Shelby Earl’s “Strong Swimmer,” from the Seattle artist’s third full-length studio album The Man Who Made Himself a Name, is an easy song to love. Earl’s sweetly emotional vocals and heartfelt guitar combine in a universal ode to the lifelong process of healing and moving on. Over a year after the album’s March, 2017 release, the accompanying music video premieres today.
For Earl, the story began with one strong swimmer in her family: “I wrote it autobiographically, or so I thought,” said Earl. “My stepmom had suffered a traumatic brain injury, and I moved in... to help out with her healing. I played a recording of the song for her and her homecare nurse, and when they burst into tears I realized, ‘oh, this is not about me at all!’ This song immediately shifted and became something heavy—I initially wrote it as something triumphant, like, ‘aren’t I powerful; these are the things I’m gonna do!’ Then I realized that there were people fighting things way bigger than the things I was fighting.”
As Shelby toured the country after the March, 2017 release of The Man Who Made Himself A Name, she encountered several other people who reinforced the impression that the sense of struggle reflected in “Strong Swimmer” was bigger than she had originally understood. After meeting five families with pre-teens and young teenagers of gender non-conforming identities, Earl came to believe that “there was a whole other element to this song and that is when I knew that if I ever made a video for this song, this is what it's got to be about.” said Earl.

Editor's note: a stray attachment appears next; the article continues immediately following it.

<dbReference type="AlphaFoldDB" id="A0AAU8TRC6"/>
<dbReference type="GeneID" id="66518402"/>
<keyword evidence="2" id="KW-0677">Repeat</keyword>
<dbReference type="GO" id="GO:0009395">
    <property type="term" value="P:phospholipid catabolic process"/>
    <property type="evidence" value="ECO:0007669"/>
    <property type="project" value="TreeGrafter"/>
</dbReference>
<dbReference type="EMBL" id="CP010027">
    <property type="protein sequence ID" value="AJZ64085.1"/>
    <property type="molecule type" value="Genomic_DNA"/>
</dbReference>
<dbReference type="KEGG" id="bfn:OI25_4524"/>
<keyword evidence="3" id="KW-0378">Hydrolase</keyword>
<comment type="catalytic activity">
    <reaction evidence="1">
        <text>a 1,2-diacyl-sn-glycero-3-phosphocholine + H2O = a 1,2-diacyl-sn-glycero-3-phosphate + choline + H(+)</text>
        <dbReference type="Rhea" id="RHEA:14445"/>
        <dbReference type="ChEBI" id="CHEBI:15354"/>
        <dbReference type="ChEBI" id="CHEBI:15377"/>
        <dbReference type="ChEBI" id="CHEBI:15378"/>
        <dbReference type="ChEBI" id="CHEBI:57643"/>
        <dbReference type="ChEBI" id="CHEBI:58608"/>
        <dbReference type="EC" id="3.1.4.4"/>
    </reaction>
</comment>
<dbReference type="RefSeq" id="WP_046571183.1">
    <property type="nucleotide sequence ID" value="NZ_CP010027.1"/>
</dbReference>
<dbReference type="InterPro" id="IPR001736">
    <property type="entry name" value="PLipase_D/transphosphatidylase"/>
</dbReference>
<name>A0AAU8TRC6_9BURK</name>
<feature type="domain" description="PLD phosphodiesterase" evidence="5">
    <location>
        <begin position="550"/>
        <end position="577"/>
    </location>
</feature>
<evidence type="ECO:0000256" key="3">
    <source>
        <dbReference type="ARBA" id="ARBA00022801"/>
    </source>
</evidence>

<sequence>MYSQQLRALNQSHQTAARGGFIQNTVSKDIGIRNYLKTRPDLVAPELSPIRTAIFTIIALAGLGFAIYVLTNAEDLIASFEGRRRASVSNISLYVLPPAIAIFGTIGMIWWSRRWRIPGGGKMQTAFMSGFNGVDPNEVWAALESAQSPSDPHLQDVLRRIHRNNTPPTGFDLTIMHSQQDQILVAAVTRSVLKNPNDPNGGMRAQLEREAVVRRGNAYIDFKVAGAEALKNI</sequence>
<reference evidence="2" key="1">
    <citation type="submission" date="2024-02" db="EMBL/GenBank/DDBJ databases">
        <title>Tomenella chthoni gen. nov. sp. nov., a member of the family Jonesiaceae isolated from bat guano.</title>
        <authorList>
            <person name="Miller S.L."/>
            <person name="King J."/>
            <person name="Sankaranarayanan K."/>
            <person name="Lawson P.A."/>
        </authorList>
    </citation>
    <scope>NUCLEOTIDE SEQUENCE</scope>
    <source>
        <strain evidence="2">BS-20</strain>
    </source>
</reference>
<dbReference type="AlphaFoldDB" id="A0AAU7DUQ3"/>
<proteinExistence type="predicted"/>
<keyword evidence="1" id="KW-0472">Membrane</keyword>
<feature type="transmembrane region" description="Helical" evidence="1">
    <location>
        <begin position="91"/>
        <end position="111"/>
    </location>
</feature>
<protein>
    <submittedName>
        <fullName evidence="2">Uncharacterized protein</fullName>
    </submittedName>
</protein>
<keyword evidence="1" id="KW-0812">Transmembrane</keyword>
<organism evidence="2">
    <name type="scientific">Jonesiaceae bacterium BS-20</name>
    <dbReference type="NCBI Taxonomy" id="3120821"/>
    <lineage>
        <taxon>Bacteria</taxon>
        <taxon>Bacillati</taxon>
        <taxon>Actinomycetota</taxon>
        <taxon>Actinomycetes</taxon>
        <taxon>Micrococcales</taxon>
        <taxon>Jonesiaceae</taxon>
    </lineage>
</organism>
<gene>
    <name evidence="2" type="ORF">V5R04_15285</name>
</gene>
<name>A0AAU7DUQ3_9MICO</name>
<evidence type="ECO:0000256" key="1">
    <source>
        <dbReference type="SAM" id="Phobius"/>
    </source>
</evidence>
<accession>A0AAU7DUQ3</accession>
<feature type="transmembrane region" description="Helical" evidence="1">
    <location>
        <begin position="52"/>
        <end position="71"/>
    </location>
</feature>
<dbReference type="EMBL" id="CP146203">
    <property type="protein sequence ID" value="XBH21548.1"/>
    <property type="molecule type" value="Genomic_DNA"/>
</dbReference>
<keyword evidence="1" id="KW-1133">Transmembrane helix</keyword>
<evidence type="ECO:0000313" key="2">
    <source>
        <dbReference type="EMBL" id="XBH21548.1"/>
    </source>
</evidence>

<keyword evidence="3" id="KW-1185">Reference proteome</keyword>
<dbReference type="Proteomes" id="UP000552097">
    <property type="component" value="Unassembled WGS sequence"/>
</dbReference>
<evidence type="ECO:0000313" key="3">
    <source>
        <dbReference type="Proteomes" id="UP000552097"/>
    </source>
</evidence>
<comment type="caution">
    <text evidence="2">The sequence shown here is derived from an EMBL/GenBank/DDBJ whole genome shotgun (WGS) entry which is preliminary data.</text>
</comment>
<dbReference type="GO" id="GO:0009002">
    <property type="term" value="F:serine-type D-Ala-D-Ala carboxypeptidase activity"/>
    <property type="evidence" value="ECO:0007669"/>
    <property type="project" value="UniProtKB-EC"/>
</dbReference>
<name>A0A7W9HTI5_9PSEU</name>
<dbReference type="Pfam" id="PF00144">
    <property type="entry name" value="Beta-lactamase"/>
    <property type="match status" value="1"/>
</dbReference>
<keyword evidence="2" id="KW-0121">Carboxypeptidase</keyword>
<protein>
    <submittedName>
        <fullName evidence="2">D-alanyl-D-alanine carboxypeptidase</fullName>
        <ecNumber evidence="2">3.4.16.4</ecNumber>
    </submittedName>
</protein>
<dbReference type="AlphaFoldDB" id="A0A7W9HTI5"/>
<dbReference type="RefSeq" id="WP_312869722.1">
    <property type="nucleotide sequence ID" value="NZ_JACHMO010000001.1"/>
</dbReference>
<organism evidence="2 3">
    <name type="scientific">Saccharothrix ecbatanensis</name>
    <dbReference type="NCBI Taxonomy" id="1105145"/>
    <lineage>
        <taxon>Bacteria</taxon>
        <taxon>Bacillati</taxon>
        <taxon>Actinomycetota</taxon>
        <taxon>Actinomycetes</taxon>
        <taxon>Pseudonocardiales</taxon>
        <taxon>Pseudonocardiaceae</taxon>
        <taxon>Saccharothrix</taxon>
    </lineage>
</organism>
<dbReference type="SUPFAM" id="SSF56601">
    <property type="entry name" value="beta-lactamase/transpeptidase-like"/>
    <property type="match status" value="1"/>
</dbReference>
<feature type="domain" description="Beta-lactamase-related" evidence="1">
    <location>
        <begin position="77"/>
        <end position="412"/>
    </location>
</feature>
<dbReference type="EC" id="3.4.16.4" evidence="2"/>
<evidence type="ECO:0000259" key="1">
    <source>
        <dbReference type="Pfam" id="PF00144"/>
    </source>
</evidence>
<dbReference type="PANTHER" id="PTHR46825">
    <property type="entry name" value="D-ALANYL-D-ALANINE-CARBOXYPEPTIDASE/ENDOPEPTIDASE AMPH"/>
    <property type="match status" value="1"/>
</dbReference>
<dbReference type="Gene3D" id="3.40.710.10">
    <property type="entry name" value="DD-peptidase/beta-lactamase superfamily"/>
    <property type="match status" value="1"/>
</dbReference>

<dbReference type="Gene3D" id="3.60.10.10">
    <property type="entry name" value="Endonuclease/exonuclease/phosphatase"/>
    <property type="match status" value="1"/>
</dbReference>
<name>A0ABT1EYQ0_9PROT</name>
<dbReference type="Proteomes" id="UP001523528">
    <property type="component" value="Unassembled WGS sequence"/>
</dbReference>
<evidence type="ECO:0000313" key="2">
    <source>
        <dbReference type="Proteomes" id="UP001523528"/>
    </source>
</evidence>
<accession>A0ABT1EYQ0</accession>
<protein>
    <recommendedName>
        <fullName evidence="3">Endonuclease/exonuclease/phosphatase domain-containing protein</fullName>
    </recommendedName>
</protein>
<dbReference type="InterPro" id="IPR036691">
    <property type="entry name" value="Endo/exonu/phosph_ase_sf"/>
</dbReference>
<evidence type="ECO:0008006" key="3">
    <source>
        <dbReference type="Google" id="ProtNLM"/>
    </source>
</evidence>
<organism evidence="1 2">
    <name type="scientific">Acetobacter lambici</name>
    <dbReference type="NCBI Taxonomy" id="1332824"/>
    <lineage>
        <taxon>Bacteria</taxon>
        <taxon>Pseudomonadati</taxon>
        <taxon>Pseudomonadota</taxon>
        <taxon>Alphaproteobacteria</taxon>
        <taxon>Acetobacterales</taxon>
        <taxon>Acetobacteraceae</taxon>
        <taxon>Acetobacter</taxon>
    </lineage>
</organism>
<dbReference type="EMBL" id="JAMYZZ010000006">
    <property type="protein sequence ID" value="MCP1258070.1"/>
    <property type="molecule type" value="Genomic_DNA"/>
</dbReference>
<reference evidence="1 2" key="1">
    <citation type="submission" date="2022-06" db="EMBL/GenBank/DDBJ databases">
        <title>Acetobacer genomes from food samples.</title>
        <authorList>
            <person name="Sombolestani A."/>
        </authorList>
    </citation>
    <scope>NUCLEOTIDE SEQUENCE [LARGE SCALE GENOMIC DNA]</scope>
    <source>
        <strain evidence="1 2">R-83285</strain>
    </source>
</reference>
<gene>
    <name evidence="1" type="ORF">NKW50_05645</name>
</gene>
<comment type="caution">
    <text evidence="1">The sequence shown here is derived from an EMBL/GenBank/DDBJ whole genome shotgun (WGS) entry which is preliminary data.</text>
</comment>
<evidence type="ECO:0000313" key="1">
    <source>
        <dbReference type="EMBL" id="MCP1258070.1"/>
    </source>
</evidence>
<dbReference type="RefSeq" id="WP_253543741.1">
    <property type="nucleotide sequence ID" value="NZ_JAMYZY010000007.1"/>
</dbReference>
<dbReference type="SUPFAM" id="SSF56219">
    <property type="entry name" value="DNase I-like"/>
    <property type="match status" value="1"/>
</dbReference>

Back home in Seattle, Earl got to discussing what she'd seen with her her 14-year-old niece, Mackenzie, and a collaborative art project began to materialize. "She'd started drawing these characters," Shelby said. "All different blends of gender traits, clothing styles and names she'd made up. It was becoming her main creative outlet and I thought it was such an interesting reflection of all the questions facing her age group."
Those drawings became a major visual touchstone for the "Strong Swimmer" video, co-directed by Genevieve Pierson and Christopher Harrell. It's built around the common stories of gender nonconforming youth Earl heard while on tour, brought to life by Mackenzie's art. The resulting work is powerful—a grounded, rousing testament to the radical kickassedness of gender nonconforming youth everywhere who face the cold outside over, and over, and over.
“For some kids, that’s what it’s like,” said Mackenzie. “It’s really cold outside. Some of those kids don’t have people to support them when they go outside, so inside, they’re just there with themselves and their feelings and they can be themselves.”